(This story is sponsored by Langara College.)
It’s hard to imagine someone who finds their job more rewarding than Kahir Lalji. And with good reason. As the provincial director of healthy aging and government relations with the United Way of the Lower Mainland, he advocates for community-based programs and services to promote social connectedness, physical activity, and civic engagement for seniors across the province.
“The work that we do is geared toward supporting British Columbians to stay at home for as long as they can,” he says. “This is really focused on the psycho-social aspects of people’s lives.”
Lalji leads the government-funded Better at Home program, which is managed by the United Way and works with local nonprofit organizations to help seniors with simple day-to-day tasks so that they can continue to live independently and remain connected to their communities.
“The services that we provide are non-medical in nature, whether it’s walking clubs, transportation to appointments, shovelling snow in somebody’s backyard, group lunches, education sessions, or looking at different governance around policies to support aging in place,” he explains.
Lalji believes that a community-based approach can actually delay the onset of late-life illness. He notes that social isolation can be as risky to an older person as smoking 15 cigarettes per day. And with an aging population, it’s going to be increasingly important that they have access to first class knowledge, funding, programs, and policies that embrace a more holistic approach.
“I look at some of the academic institutions really being intentional in educating students around the need for community-based services. And I know that as a caregiver if I had known about these services, it would have really enhanced the quality of life for my grandmother.”
One such school is Langara College (now accepting applications for its diploma program starting in September), which educates social service workers with a specialization in gerontology. The two-year curriculum combines theory with practice to prepare students to work with a population of older persons from diverse backgrounds.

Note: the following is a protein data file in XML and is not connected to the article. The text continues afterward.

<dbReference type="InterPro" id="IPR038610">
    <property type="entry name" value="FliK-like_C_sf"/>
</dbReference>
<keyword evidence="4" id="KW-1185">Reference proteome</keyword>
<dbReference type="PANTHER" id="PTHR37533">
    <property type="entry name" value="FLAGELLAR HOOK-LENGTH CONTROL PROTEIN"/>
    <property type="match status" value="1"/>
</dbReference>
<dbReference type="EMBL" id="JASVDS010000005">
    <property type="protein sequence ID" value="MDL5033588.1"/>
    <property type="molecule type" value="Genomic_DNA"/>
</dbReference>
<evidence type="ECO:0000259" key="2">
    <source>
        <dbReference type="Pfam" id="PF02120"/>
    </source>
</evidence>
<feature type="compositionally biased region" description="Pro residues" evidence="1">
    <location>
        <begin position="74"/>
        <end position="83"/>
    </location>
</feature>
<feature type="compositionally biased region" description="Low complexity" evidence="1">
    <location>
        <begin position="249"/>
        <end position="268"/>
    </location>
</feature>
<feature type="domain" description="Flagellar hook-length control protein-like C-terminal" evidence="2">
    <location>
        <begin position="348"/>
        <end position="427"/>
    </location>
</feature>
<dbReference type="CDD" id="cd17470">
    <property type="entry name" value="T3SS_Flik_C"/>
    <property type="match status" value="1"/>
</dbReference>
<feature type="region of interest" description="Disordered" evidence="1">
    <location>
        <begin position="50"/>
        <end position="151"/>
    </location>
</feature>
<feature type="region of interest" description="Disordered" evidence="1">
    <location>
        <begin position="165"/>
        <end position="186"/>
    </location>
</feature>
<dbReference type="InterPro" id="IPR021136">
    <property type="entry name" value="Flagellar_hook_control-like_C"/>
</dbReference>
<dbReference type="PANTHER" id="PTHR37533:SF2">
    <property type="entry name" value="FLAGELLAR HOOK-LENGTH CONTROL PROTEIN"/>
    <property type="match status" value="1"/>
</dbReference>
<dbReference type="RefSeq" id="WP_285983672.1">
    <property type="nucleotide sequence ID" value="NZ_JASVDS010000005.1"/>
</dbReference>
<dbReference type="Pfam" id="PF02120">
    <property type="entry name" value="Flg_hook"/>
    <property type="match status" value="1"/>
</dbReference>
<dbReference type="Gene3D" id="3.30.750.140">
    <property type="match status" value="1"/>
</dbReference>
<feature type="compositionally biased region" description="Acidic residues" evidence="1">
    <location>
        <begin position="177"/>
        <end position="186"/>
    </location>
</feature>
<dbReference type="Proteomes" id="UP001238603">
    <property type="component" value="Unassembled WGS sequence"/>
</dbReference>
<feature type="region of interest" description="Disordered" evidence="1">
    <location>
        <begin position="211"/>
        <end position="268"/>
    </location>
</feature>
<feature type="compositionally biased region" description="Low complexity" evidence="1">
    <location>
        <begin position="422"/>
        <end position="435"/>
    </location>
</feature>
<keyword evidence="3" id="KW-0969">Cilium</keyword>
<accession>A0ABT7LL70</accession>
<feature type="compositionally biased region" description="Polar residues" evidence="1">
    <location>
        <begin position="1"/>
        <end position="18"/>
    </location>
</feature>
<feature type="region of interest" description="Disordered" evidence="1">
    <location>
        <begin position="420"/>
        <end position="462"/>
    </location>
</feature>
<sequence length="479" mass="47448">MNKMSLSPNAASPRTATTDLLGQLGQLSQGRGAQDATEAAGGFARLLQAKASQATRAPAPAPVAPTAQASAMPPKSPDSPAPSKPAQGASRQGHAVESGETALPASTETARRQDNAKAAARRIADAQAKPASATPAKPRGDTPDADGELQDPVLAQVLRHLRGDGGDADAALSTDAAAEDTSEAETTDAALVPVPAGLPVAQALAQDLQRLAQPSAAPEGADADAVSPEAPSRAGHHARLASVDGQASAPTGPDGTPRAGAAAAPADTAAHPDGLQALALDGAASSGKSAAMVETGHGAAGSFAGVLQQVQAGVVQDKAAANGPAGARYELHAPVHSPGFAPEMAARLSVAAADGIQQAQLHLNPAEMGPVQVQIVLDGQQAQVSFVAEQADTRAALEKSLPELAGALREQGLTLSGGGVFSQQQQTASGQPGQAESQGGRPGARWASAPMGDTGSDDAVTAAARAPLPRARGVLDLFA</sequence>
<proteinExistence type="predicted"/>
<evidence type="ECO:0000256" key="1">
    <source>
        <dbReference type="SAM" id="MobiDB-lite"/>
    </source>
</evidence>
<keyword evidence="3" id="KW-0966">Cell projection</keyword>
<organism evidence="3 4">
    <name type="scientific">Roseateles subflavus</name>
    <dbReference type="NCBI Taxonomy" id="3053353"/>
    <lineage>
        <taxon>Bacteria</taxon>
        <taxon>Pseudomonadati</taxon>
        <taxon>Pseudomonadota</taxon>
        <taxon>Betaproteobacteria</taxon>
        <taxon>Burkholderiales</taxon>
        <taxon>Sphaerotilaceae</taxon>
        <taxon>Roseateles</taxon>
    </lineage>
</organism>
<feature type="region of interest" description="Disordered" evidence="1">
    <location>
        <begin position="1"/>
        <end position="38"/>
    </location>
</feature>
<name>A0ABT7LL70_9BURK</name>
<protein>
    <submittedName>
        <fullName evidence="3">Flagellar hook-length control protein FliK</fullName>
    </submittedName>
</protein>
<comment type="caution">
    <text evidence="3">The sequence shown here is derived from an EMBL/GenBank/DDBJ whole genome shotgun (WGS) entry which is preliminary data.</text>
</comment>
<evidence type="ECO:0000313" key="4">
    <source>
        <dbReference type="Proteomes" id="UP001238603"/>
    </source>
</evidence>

Lalji applauds Langara’s administration for having the foresight to create a community-based diploma in the field of aging.
“None of us want to be forced to leave our homes just because we’re a certain age,” he says. “And this really provides insight and leadership on being able to provide community-based responses to support all British Columbians in whichever community they choose to live in.”
Graduates of the diploma program in gerontology will have the opportunity to work in a number of different settings depending on their interests and passions. From retirement and long-term care facilities, to health and recreation programs, private home support services, entrepreneurial initiatives, and more. The prospects for someone with expertise in gerontology are diverse and evolving.
“What really speaks to me from this course is how interdisciplinary it is. It really provides a solid foundational perspective on what it’s like to age in the 21st century,” adds Lalji.
Better at Home operates in 137 communities across B.C. Lalji says that seeing the incredible response and impact that it has on people’s lives is one of the best parts of his job.
“In an era of bad news all the time, it’s really comforting to see neighbours helping neighbours,” he says. “This model and philosophy of caring communities is still engrained on the hearts of people across the province.”
Applications for the gerontology program at Langara College are being accepted for September 2019. For those interested in learning more, the college is hosting information sessions from 6 to 8 p.m. on Wednesday, March 27, in room B008, and Wednesday, April 17, in room B246. You can also find full details of the program on the website.